Three-electron two-centred bonds and the stabilisation of cationic sulfur radicals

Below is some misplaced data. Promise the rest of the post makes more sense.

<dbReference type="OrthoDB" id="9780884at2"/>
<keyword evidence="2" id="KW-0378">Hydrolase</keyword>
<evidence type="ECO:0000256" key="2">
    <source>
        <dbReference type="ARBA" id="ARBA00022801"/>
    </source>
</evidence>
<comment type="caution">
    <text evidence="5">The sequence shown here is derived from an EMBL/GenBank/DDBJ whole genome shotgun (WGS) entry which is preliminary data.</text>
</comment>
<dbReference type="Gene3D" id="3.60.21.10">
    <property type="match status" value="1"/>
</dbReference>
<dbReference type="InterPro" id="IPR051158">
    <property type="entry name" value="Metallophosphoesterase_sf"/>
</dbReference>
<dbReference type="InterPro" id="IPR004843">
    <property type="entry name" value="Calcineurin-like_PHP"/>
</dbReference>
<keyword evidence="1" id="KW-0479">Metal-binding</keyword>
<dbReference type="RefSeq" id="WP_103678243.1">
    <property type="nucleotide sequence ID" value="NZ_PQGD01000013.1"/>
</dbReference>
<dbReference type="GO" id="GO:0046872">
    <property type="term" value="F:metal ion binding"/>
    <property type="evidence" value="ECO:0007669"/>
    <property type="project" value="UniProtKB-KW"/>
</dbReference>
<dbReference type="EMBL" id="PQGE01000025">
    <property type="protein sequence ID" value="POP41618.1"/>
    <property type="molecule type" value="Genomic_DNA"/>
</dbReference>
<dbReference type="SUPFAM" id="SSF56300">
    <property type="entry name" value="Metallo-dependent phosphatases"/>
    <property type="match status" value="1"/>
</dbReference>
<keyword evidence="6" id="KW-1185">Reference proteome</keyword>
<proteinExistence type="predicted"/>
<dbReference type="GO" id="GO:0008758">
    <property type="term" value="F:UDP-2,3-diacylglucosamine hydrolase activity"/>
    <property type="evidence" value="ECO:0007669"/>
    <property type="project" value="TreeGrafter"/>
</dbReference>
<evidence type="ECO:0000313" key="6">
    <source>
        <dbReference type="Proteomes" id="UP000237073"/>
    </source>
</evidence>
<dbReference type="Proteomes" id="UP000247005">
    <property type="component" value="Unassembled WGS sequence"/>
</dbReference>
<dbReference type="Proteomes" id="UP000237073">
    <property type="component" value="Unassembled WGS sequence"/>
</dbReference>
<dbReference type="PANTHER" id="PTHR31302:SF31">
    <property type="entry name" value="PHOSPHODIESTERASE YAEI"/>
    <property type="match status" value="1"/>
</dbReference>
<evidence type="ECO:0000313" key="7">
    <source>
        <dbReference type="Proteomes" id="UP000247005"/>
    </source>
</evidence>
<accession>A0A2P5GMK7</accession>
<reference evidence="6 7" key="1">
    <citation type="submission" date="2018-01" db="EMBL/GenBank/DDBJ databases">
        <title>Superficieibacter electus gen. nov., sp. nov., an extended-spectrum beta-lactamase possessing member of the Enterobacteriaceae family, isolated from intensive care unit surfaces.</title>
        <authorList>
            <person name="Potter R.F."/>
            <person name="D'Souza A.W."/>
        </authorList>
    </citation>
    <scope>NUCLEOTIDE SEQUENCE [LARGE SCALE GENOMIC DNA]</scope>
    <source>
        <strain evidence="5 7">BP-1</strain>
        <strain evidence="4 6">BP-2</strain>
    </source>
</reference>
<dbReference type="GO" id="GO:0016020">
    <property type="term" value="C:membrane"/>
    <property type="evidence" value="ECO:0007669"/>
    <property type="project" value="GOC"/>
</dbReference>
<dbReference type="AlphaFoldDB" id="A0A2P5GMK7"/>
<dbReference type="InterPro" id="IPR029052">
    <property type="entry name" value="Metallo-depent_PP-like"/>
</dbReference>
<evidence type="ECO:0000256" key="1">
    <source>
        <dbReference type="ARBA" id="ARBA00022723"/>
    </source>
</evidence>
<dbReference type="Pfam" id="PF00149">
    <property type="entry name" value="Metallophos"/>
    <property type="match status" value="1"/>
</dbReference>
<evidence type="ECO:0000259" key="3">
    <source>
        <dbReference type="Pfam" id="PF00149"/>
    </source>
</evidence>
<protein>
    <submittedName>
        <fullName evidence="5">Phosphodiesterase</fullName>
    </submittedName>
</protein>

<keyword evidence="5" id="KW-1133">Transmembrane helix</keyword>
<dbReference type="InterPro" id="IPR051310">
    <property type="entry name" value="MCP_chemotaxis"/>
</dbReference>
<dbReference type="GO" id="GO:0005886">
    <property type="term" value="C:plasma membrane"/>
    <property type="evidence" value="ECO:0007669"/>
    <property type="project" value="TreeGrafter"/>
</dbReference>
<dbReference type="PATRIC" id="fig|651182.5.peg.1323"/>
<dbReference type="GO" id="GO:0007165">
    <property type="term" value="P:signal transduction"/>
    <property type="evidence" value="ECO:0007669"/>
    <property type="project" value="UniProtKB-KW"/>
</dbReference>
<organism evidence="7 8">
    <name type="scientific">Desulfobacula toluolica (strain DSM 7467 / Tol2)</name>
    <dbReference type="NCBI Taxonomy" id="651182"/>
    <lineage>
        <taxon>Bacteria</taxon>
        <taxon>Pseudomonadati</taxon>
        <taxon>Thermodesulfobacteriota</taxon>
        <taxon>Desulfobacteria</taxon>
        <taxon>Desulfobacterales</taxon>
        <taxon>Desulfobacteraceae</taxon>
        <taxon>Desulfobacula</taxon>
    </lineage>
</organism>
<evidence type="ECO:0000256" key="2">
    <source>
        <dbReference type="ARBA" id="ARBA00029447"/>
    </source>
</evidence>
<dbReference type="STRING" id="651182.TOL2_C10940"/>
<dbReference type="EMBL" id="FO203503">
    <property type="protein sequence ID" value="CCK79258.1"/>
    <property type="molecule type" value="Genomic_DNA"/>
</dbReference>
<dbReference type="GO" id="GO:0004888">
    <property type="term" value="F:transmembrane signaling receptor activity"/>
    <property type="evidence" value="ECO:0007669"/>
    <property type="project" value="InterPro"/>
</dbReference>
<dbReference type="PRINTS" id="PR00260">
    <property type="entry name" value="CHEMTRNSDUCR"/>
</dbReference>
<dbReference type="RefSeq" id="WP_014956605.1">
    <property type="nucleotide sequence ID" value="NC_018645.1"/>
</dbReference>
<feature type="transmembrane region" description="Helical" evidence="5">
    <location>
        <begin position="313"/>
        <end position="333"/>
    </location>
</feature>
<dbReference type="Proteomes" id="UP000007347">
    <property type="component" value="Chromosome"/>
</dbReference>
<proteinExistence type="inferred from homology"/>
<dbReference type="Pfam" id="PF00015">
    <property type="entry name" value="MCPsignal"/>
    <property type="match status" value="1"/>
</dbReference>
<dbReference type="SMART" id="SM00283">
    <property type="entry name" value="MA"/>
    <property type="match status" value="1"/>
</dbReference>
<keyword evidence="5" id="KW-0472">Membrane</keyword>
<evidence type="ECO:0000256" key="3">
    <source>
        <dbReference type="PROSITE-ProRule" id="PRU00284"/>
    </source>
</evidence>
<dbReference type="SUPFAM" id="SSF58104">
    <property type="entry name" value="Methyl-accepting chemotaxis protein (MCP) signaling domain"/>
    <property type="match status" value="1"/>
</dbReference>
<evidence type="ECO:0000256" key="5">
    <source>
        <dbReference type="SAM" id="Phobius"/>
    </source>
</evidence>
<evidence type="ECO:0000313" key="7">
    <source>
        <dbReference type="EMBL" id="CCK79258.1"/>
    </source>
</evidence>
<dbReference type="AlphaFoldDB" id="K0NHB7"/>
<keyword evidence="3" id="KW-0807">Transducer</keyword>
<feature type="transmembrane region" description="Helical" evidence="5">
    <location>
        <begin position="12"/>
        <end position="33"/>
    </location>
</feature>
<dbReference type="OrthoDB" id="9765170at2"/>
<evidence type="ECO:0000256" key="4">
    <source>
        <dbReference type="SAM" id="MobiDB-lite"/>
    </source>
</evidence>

Electronic communication in biological systems is fundamental to understanding protein signalling and electron hopping pathways. Frequently studied examples are cationic radical methionine and its functional derivatives. These systems are understood to be stabilised by a direct ‘three-electron two-centred’ bond. We demonstrate for methionine and a series of cationic radical methionine analogues that long-range multi-centred indirect stabilisation occurs, which cannot be attributed to three-electron two-centred interactions. A revised description of the radical stabilisation process is presented, which includes contributions from all atoms with accessible p-orbitals, independent of the distance to the sulfur radical.